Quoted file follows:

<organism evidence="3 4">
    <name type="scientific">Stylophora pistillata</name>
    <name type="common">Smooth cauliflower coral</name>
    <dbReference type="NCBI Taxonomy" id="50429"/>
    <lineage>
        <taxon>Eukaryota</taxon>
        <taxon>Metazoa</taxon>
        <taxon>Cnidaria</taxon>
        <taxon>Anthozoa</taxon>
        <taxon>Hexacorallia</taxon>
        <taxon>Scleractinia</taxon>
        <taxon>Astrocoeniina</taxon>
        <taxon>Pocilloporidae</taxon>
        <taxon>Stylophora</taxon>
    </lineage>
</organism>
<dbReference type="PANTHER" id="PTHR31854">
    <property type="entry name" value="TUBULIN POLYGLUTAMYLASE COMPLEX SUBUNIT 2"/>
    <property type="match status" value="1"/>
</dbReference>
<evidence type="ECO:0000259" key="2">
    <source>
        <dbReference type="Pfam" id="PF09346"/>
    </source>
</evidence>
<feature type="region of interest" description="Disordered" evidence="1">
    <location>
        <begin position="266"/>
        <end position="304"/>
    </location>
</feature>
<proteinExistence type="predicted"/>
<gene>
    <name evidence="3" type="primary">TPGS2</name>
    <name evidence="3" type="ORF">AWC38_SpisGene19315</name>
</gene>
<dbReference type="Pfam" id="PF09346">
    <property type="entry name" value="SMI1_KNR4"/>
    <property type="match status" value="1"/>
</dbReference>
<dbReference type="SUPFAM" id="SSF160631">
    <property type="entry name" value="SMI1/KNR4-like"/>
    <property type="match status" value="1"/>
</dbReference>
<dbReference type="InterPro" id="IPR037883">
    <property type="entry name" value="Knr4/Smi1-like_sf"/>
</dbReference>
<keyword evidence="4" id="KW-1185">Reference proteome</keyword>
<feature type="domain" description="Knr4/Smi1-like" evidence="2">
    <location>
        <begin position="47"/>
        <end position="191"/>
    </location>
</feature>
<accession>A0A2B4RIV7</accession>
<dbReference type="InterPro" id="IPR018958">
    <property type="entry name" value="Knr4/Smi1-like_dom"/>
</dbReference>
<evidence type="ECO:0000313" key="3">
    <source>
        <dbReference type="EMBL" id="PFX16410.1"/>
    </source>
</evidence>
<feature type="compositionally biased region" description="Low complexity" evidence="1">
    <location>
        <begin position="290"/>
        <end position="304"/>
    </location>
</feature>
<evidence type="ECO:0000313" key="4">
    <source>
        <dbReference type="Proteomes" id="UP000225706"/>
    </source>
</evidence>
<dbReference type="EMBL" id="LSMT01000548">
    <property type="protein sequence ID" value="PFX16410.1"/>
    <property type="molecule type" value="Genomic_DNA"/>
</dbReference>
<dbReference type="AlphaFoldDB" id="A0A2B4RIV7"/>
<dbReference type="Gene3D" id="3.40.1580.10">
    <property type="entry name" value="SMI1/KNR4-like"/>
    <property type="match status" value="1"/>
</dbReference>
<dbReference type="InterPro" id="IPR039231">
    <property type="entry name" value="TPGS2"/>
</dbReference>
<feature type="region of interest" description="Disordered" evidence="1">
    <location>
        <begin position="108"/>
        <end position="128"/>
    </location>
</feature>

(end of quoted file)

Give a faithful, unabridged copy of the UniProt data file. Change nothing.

<organism evidence="3 4">
    <name type="scientific">Stylophora pistillata</name>
    <name type="common">Smooth cauliflower coral</name>
    <dbReference type="NCBI Taxonomy" id="50429"/>
    <lineage>
        <taxon>Eukaryota</taxon>
        <taxon>Metazoa</taxon>
        <taxon>Cnidaria</taxon>
        <taxon>Anthozoa</taxon>
        <taxon>Hexacorallia</taxon>
        <taxon>Scleractinia</taxon>
        <taxon>Astrocoeniina</taxon>
        <taxon>Pocilloporidae</taxon>
        <taxon>Stylophora</taxon>
    </lineage>
</organism>
<dbReference type="PANTHER" id="PTHR31854">
    <property type="entry name" value="TUBULIN POLYGLUTAMYLASE COMPLEX SUBUNIT 2"/>
    <property type="match status" value="1"/>
</dbReference>
<evidence type="ECO:0000259" key="2">
    <source>
        <dbReference type="Pfam" id="PF09346"/>
    </source>
</evidence>
<feature type="region of interest" description="Disordered" evidence="1">
    <location>
        <begin position="266"/>
        <end position="304"/>
    </location>
</feature>
<proteinExistence type="predicted"/>
<gene>
    <name evidence="3" type="primary">TPGS2</name>
    <name evidence="3" type="ORF">AWC38_SpisGene19315</name>
</gene>
<dbReference type="Pfam" id="PF09346">
    <property type="entry name" value="SMI1_KNR4"/>
    <property type="match status" value="1"/>
</dbReference>
<dbReference type="SUPFAM" id="SSF160631">
    <property type="entry name" value="SMI1/KNR4-like"/>
    <property type="match status" value="1"/>
</dbReference>
<dbReference type="InterPro" id="IPR037883">
    <property type="entry name" value="Knr4/Smi1-like_sf"/>
</dbReference>
<keyword evidence="4" id="KW-1185">Reference proteome</keyword>
<feature type="domain" description="Knr4/Smi1-like" evidence="2">
    <location>
        <begin position="47"/>
        <end position="191"/>
    </location>
</feature>
<accession>A0A2B4RIV7</accession>
<dbReference type="InterPro" id="IPR018958">
    <property type="entry name" value="Knr4/Smi1-like_dom"/>
</dbReference>
<evidence type="ECO:0000313" key="3">
    <source>
        <dbReference type="EMBL" id="PFX16410.1"/>
    </source>
</evidence>
<feature type="compositionally biased region" description="Low complexity" evidence="1">
    <location>
        <begin position="290"/>
        <end position="304"/>
    </location>
</feature>
<evidence type="ECO:0000313" key="4">
    <source>
        <dbReference type="Proteomes" id="UP000225706"/>
    </source>
</evidence>
<dbReference type="EMBL" id="LSMT01000548">
    <property type="protein sequence ID" value="PFX16410.1"/>
    <property type="molecule type" value="Genomic_DNA"/>
</dbReference>
<dbReference type="AlphaFoldDB" id="A0A2B4RIV7"/>
<dbReference type="Gene3D" id="3.40.1580.10">
    <property type="entry name" value="SMI1/KNR4-like"/>
    <property type="match status" value="1"/>
</dbReference>
<dbReference type="InterPro" id="IPR039231">
    <property type="entry name" value="TPGS2"/>
</dbReference>
<feature type="region of interest" description="Disordered" evidence="1">
    <location>
        <begin position="108"/>
        <end position="128"/>
    </location>
</feature>